not only tears, but piercing cries, on all sides. Men and women alike abandoned themselves to such expression of their sorrow. It was an audible sound of wail, in the streets and avenues of Vienna. The last courier that followed her

disappeared, and the crowd melted away."

The young imperial maiden of fifteen has now become a worn, discrowned widow of thirty-eight; grey before her time: this is the last procession: "Few minutes after the trial ended, the drums were beating to arms in all sections; at sunrise the armed force was on foot, cannons getting placed at the extremities of the bridges, in the squares, crossways, all along from the Palais de Justice to the Place de la Révolution. By ten o'clock, numerous patrols were circulating in the streets; thirty thousand foot and horse drawn up under arms. At eleven, Marie-Antoinette was brought out. She had on an undress of piqué blanc; she was led to the place of execution in the same manner as an ordinary criminal; bound, on a cart; accompanied by a constitutional priest in lay dress; escorted by numerous detachments of infantry and cavalry. These, and the double row of troops all along her road, she appeared to regard with indifference. On her countenance there was visible neither abashment nor pride. To the cries of Vive la République and Down with Tyranny, which attended her all the way, she seemed to pay no heed. She spoke little to her confessor. The tricolor streamers on the house-tops occupied her attention, in the Streets du Roule and Saint-Honoré; she also noticed the inscriptions on the house-fronts. On reaching the Place de la Révolution her looks turned towards the Jardin National, whilom Tuileries; her face at that moment gave signs of lively emotion. She mounted the scaffold with courage enough; at a quarter past twelve, her head fell; the executioner showed it to the people, amid universal long-continued cries of Vive la République.”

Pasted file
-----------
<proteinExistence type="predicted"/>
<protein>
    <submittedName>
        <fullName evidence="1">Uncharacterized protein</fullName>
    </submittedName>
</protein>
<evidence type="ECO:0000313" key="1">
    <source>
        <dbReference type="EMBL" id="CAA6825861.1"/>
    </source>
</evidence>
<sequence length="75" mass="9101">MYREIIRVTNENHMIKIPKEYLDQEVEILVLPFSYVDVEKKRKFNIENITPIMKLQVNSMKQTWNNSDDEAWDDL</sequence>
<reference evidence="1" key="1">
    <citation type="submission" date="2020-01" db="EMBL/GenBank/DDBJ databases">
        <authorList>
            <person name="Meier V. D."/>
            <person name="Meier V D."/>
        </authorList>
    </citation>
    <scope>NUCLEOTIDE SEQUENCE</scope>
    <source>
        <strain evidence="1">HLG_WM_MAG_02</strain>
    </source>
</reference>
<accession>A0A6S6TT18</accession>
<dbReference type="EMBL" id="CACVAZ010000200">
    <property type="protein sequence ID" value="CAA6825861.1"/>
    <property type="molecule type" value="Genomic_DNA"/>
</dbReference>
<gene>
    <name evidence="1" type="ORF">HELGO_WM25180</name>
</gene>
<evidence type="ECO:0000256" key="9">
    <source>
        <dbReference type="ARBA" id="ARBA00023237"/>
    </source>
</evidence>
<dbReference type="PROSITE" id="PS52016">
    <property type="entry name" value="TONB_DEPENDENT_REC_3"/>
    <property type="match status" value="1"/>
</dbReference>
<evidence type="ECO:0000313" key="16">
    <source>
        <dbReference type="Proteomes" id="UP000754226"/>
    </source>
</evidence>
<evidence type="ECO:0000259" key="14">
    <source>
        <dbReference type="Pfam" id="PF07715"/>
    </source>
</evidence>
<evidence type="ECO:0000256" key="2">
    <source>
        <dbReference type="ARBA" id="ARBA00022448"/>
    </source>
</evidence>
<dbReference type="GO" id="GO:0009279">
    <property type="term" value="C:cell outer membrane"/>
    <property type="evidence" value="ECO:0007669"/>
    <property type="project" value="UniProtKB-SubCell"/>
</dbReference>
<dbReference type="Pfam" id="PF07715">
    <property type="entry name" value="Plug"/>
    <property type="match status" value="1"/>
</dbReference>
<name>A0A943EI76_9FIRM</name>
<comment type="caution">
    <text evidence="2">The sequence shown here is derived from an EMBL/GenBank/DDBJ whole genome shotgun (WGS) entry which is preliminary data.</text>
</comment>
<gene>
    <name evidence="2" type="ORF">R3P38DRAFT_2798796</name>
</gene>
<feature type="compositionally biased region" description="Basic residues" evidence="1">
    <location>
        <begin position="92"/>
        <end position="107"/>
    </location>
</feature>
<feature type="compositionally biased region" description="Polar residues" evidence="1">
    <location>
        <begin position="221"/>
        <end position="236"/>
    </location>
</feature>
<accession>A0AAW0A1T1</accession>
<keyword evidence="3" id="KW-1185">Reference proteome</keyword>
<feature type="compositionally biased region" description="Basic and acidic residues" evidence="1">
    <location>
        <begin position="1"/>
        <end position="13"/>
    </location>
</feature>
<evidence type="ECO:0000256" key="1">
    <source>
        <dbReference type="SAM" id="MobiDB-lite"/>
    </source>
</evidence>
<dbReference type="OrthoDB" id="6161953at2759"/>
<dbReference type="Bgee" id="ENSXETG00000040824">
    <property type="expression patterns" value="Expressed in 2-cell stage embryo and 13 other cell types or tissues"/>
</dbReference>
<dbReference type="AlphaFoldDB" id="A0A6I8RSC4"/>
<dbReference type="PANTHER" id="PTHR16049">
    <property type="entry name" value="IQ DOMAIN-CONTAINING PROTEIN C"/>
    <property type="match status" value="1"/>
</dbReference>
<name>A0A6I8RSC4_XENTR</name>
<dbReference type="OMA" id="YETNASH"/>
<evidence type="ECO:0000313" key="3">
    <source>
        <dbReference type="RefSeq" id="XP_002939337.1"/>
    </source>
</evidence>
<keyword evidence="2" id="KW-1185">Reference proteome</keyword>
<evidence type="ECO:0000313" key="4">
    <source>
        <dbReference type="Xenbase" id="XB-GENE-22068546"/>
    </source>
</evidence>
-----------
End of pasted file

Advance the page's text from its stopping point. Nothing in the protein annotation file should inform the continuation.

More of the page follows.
Is there a man's heart that thinks without pity of those long months and years of slow, wasting ignominy; of thy birth, soft cradled in imperial Schönbrunn, the winds of